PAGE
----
US20070073848A1 - Audio notification to aid email screening - Google Patents

Audio notification to aid email screening Download PDF

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Publication number
US20070073848A1
US20070073848A1 US11/237,994 US23799405A US2007073848A1 US 20070073848 A1 US20070073848 A1 US 20070073848A1 US 23799405 A US23799405 A US 23799405A US 2007073848 A1 US2007073848 A1 US 2007073848A1
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Prior art keywords
message
notification sound
email
sound
device
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Abandoned
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US11/237,994
Inventor
Roger Fratti
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Agere Systems LLC
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Agere Systems LLC
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Priority to US11/237,994 priority Critical patent/US20070073848A1/en
Assigned to AGERE SYSTEMS INC. reassignment AGERE SYSTEMS INC. ASSIGNMENT OF ASSIGNORS INTEREST (SEE DOCUMENT FOR DETAILS). Assignors: FRATTI, ROGER A.
Publication of US20070073848A1 publication Critical patent/US20070073848A1/en
Application status is Abandoned legal-status Critical

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    • GPHYSICS
    • G06COMPUTING; CALCULATING; COUNTING
    • G06QDATA PROCESSING SYSTEMS OR METHODS, SPECIALLY ADAPTED FOR ADMINISTRATIVE, COMMERCIAL, FINANCIAL, MANAGERIAL, SUPERVISORY OR FORECASTING PURPOSES; SYSTEMS OR METHODS SPECIALLY ADAPTED FOR ADMINISTRATIVE, COMMERCIAL, FINANCIAL, MANAGERIAL, SUPERVISORY OR FORECASTING PURPOSES, NOT OTHERWISE PROVIDED FOR
    • G06Q10/00Administration; Management
    • G06Q10/10Office automation, e.g. computer aided management of electronic mail or groupware; Time management, e.g. calendars, reminders, meetings or time accounting
    • G06Q10/107Computer aided management of electronic mail

Abstract

A communication method providing audio notification that can indicate to the recipient the relative importance of a particular email message. In one embodiment, a communication method of the invention enables the sender of an email message to provide for the message an audio tag that specifies a notification sound that can be produced at the recipient's email-enabled device, e.g., instead of a default notification sound. In another embodiment, the recipient's device is configured to produce a notification sound based on at least one of (i) priority level of the email message and (ii) the audio tag provided with the message. Embodiments of the invention enhance the recipient's ability to screen email messages without looking at the message content, which can advantageously reduce occurrences of unnecessary toggling between email and other user applications, thereby improving the recipient's productivity.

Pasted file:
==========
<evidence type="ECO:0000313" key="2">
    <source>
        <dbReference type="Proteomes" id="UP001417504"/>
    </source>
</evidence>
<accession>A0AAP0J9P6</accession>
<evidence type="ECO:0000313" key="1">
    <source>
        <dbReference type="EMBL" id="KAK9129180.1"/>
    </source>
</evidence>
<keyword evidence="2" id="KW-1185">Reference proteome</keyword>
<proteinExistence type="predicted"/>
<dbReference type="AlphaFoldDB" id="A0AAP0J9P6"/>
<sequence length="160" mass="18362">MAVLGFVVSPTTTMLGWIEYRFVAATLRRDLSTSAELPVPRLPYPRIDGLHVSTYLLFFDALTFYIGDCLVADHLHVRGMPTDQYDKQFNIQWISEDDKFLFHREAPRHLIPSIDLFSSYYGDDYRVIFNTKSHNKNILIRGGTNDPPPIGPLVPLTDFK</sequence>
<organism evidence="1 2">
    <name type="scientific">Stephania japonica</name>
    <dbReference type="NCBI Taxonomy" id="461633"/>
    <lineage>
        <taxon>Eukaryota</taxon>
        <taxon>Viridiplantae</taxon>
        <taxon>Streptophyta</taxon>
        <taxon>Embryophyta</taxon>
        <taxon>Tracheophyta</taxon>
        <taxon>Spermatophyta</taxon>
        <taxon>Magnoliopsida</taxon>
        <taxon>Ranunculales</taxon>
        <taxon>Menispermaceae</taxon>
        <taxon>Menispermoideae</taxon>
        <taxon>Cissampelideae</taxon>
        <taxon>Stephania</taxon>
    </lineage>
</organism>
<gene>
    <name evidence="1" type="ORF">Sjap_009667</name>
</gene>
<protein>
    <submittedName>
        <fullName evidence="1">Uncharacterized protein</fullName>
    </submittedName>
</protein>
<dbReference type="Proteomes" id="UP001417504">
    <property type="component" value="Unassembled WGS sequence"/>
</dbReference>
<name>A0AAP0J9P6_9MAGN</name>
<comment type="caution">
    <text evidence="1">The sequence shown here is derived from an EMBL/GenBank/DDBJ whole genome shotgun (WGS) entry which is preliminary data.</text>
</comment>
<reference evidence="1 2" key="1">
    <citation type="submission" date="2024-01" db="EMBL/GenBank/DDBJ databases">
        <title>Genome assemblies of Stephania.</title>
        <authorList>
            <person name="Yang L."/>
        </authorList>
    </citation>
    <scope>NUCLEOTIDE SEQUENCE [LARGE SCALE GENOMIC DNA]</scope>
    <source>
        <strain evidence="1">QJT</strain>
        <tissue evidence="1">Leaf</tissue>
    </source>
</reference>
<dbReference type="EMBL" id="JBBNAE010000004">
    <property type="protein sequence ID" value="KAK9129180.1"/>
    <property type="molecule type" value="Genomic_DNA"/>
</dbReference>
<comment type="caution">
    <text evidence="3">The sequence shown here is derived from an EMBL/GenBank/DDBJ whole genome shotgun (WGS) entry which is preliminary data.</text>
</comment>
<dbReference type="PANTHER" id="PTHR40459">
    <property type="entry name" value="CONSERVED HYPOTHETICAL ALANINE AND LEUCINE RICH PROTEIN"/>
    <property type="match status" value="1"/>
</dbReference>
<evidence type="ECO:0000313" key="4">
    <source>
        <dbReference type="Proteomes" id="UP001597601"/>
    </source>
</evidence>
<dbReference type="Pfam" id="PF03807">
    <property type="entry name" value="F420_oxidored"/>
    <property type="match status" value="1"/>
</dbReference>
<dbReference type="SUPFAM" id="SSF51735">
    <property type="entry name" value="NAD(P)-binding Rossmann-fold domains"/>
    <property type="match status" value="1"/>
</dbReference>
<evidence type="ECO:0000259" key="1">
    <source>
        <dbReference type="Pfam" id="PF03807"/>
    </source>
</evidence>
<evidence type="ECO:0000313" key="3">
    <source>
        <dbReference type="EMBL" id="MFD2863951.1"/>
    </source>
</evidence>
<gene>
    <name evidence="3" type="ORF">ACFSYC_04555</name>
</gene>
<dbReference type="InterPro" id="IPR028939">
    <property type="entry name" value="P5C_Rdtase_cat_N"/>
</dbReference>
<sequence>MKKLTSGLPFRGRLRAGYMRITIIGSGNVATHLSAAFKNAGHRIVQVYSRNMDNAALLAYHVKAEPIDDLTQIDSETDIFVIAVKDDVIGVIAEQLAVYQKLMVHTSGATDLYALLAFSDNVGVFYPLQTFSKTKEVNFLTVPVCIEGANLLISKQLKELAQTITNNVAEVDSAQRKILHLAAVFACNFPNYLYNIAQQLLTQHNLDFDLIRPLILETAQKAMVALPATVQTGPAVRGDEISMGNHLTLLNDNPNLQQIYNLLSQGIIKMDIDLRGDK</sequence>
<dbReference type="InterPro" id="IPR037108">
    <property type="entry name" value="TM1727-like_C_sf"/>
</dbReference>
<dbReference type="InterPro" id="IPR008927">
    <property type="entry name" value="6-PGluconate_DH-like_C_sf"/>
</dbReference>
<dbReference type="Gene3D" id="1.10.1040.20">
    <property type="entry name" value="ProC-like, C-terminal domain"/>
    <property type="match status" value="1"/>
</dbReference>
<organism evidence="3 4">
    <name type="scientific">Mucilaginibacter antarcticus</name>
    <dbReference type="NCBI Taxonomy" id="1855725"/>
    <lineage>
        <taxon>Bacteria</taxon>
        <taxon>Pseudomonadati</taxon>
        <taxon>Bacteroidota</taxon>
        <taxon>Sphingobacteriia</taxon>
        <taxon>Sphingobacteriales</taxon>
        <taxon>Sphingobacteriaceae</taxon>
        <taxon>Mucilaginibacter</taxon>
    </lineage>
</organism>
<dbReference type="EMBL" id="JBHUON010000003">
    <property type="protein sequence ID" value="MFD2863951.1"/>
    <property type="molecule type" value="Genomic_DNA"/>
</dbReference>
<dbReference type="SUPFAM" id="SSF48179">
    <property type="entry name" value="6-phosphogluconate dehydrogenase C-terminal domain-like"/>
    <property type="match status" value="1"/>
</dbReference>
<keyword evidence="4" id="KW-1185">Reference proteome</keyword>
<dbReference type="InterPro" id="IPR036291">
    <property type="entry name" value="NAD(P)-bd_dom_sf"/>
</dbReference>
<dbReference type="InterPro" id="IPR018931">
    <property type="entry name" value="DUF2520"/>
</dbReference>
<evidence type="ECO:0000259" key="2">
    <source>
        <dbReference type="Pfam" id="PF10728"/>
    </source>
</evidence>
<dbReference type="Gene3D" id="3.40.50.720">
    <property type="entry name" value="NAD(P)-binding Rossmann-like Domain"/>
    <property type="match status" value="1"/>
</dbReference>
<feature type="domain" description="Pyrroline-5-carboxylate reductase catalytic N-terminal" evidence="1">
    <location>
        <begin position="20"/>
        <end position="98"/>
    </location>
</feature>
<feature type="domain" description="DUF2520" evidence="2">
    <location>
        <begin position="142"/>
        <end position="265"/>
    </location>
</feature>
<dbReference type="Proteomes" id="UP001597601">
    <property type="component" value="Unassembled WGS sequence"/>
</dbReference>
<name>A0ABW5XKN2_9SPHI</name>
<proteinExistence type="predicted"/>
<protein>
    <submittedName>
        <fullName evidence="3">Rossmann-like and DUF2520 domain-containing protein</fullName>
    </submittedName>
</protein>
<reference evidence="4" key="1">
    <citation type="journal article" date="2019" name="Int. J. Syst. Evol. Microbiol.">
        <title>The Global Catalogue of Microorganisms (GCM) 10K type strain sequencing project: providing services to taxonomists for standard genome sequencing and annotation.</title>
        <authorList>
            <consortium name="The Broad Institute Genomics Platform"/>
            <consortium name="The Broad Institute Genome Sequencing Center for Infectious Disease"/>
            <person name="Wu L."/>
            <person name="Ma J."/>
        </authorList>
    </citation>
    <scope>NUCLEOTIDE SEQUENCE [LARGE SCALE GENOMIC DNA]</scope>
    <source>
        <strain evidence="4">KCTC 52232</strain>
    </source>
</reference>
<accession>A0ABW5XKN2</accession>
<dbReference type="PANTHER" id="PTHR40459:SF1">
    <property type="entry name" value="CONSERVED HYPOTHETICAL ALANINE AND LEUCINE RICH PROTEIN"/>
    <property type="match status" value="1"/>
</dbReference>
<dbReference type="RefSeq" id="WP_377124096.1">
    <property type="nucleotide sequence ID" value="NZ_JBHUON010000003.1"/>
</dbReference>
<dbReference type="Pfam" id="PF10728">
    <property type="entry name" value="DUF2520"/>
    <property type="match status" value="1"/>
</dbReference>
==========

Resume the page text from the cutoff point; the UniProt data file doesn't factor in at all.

Description

    BACKGROUND OF THE INVENTION
  • 1. Field of the Invention
  • The present invention relates to communication systems and, more specifically, to email program products.
  • 2. Description of the Related Art
  • Often, an office worker works at her desk or on a desktop computer with the email program minimized and running in the background or hidden by a screen saver. A typical email program, such as Microsoft Outlook, offers audio notification, which, when enabled, plays a particular sound upon arrival of a new email message. When the office worker hears a notification sound, she typically stops working on her current task and brings up the email program from the background to read the received email. She is often disappointed to find spam or junk email in her inbox, which was not worth the interruption.
  • SUMMARY OF THE INVENTION
  • Problems in the prior art are addressed, in accordance with the principles of the present invention, by a communication method providing audio notification that can indicate to the recipient the relative importance of a particular email message. In one embodiment, a communication method of the invention enables the sender of an email message to provide for the message an audio tag that specifies a notification sound that can be produced at the recipient's email-enabled device, e.g., instead of a default notification sound. In another embodiment, the recipient's device is configured to produce a notification sound based on at least one of (i) priority level of the email message and (ii) the audio tag provided with the message. Embodiments of the invention enhance the recipient's ability to screen email messages without looking at the message content, which can advantageously reduce occurrences of unnecessary toggling between email and other user applications, thereby improving the recipient's productivity.